Developing a CBD tolerance is possible. One study using a 20:1 CBD:THC ratio suggested that a subset of individuals may experience reduced efficacy of CBD. However, only 25% of the patients in the study required an increase in CBD due to an increase in their tolerance. Research hypothesizes that factors such as the presence of THC may contribute to the development of tolerance to CBD products, as opposed to using isolated CBD.11 

Can you take THC and CBD gummies at the same time?

It is possible to take THC and CBD gummies at the same time. In fact, there are products available that contain both THC and CBD in varying ratios. How the combo alters the effects depends on the ratio, the individual’s tolerance, and more.

Some research suggests that CBD may not significantly change THC's effects, even when taken together.12 A study found that cannabis smoked with high CBD didn't produce different ratings of 'stoned' than cannabis with low CBD. This research may have stemmed from the potential misconception that taking CBD can help "sober you" from THC. Conflicting results from studies underscore just how different everyone's individual physiology is.13

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  2. Barrus DG, Capogrossi KL, Cates SC, et al. Tasty THC: Promises and Challenges of Cannabis Edibles. Methods Rep RTI Press. 2016;2016:10.3768/rtipress.2016.op.0035.1611. doi:10.3768/rtipress.2016.op.0035.1611 ↩︎
  3. Li J, Carvajal R, Bruner L, Kaminski NE. The current understanding of the benefits, safety, and regulation of cannabidiol in consumer products. Food Chem Toxicol. 2021;157:112600. doi:10.1016/j.fct.2021.112600 ↩︎
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  7. Millar SA, Maguire RF, Yates AS, O’Sullivan SE. Towards Better Delivery of Cannabidiol (CBD). Pharmaceuticals. 2020; 13(9):219. https://doi.org/10.3390/ph13090219 ↩︎
  8. Zamarripa CA, Spindle TR, Surujunarain R, et al. Assessment of Orally Administered Δ9-Tetrahydrocannabinol When Coadministered With Cannabidiol on Δ9-Tetrahydrocannabinol Pharmacokinetics and Pharmacodynamics in Healthy Adults: A Randomized Clinical Trial. JAMA Network Open. 2023;6(2):e2254752. doi:https://doi.org/10.1001/jamanetworkopen.2022.54752 ↩︎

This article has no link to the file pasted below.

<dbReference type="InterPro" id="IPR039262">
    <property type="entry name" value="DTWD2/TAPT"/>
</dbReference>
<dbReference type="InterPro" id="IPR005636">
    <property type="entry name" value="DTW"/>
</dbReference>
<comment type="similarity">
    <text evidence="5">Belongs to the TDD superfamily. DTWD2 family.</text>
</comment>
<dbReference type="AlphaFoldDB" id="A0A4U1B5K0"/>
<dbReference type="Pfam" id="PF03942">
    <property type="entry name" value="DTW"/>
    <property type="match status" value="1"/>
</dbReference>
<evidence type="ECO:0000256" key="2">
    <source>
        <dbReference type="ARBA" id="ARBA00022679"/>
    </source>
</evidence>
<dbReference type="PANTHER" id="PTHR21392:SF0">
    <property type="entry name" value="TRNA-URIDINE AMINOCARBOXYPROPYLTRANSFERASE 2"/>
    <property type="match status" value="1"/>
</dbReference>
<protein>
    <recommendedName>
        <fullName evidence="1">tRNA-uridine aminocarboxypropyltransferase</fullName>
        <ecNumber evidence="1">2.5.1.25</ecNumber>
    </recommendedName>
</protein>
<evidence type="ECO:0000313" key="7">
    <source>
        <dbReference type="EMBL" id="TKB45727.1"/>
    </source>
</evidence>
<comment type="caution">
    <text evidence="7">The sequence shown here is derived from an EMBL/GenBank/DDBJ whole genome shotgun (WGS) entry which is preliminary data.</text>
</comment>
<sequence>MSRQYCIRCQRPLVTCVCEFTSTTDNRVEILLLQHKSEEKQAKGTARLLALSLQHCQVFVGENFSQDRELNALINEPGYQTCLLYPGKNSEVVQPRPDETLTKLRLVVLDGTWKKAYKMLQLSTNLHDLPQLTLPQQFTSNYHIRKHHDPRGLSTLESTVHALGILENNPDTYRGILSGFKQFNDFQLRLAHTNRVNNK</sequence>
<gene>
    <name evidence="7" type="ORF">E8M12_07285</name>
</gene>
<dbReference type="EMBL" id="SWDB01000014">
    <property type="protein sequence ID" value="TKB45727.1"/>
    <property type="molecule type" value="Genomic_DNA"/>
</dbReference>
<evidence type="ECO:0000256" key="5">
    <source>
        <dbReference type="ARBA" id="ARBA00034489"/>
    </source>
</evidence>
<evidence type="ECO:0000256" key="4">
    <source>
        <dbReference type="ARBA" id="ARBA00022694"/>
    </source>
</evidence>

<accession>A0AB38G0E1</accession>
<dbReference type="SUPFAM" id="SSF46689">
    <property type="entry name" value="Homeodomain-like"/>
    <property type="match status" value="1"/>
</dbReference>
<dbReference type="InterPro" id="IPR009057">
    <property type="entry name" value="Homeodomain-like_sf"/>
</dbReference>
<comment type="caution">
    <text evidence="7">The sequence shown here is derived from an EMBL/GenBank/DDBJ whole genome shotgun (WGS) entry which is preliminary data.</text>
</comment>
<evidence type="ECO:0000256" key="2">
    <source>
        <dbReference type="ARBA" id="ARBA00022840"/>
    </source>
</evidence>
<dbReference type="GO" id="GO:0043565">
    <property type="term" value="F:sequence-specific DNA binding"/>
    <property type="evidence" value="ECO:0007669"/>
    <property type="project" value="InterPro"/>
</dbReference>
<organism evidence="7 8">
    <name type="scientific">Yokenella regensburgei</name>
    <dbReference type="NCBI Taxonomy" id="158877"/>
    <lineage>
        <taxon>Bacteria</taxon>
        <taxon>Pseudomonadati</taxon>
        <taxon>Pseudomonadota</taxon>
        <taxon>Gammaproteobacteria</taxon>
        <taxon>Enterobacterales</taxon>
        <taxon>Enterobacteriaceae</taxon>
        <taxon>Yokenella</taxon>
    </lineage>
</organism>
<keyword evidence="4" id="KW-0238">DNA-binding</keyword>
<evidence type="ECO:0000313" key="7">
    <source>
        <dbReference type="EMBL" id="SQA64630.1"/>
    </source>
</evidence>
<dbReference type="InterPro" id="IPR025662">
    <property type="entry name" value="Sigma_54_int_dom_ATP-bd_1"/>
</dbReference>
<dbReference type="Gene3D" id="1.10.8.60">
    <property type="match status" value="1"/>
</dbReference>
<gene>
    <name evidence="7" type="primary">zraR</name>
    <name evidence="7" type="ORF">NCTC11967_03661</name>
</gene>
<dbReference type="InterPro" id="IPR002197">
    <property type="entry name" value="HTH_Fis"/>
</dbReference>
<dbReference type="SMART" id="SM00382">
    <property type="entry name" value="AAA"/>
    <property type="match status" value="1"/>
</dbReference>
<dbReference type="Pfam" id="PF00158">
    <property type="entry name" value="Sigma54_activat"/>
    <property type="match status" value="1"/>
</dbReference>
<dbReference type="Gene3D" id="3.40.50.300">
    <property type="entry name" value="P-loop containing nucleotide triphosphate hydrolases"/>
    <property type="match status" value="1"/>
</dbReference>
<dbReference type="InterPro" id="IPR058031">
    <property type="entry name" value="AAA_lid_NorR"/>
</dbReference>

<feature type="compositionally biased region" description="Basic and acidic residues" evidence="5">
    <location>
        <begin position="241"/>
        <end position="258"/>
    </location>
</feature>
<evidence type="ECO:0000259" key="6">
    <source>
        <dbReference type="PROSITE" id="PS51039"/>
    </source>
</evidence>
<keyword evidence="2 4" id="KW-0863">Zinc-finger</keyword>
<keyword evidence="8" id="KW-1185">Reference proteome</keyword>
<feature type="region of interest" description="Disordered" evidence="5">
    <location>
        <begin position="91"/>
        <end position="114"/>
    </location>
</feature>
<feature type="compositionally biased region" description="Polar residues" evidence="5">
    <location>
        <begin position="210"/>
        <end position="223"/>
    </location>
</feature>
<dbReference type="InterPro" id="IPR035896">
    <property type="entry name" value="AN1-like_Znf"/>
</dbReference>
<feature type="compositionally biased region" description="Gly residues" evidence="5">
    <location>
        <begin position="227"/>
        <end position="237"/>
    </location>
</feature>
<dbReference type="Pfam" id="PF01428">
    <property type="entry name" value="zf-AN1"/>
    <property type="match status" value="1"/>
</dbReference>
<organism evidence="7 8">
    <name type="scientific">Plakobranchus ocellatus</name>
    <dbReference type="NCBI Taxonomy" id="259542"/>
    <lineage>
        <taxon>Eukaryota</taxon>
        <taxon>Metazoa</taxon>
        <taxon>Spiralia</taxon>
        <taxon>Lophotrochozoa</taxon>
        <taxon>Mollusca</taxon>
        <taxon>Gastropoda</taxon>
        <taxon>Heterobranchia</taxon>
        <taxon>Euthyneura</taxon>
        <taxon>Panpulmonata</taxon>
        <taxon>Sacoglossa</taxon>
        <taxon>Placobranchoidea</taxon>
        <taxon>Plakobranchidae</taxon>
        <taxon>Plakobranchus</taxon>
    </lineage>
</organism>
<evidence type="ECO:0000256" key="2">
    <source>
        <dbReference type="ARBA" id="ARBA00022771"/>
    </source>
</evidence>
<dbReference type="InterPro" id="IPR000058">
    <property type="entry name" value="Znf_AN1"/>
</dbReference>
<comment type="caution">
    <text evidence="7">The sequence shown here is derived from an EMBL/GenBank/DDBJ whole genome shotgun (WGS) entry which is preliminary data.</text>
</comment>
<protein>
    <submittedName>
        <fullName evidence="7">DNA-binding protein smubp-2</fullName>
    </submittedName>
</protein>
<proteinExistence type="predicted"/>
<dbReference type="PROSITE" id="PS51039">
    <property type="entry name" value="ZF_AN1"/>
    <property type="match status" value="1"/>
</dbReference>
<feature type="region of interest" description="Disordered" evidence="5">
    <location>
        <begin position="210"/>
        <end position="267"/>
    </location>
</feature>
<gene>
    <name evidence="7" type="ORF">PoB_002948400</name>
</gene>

9. Coles M, Steiner-Lim GZ, Karl T. Therapeutic properties of multi-cannabinoid treatment strategies for Alzheimer's disease. Front Neurosci. 2022;16:962922. Published 2022 Sep 2. doi:10.3389/fnins.2022.962922 ↩︎
  10. Sharpe L, Sinclair J, Kramer A, de Manincor M, Sarris J. Cannabis, a cause for anxiety? A critical appraisal of the anxiogenic and anxiolytic properties. Journal of Translational Medicine. 2020;18(1). doi:https://doi.org/10.1186/s12967-020-02518-2 ↩︎
  11. Uliel-Sibony S, Hausman-Kedem M, Fattal-Valevski A, Kramer U. Cannabidiol-enriched oil in children and adults with treatment-resistant epilepsy-does tolerance exist? Brain and Development. 2020;43(1):89-96. doi:https://doi.org/10.1016/j.braindev.2020.06.018 ↩︎
  12. Haney M, Malcolm RJ, Babalonis S, et al. Oral Cannabidiol does not Alter the Subjective, Reinforcing or Cardiovascular Effects of Smoked Cannabis. Neuropsychopharmacology. 2015;41(8):1974-1982. doi:https://doi.org/10.1038/npp.2015.367 ↩︎
  13. Englund, A., Oliver, D., Chesney, E. et al. Does cannabidiol make cannabis safer? A randomised, double-blind, cross-over trial of cannabis with four different CBD:THC ratios. Neuropsychopharmacol. 2023;48,869–876. https://doi.org/10.1038/s41386-022-01478-z ↩︎

The information in this article and any included images or charts are for educational purposes only. This information is neither a substitute for, nor does it replace, professional legal advice or medical advice, diagnosis, or treatment. If you have any concerns or questions about laws, regulations, or your health, you should always consult with an attorney, physician or other licensed professional.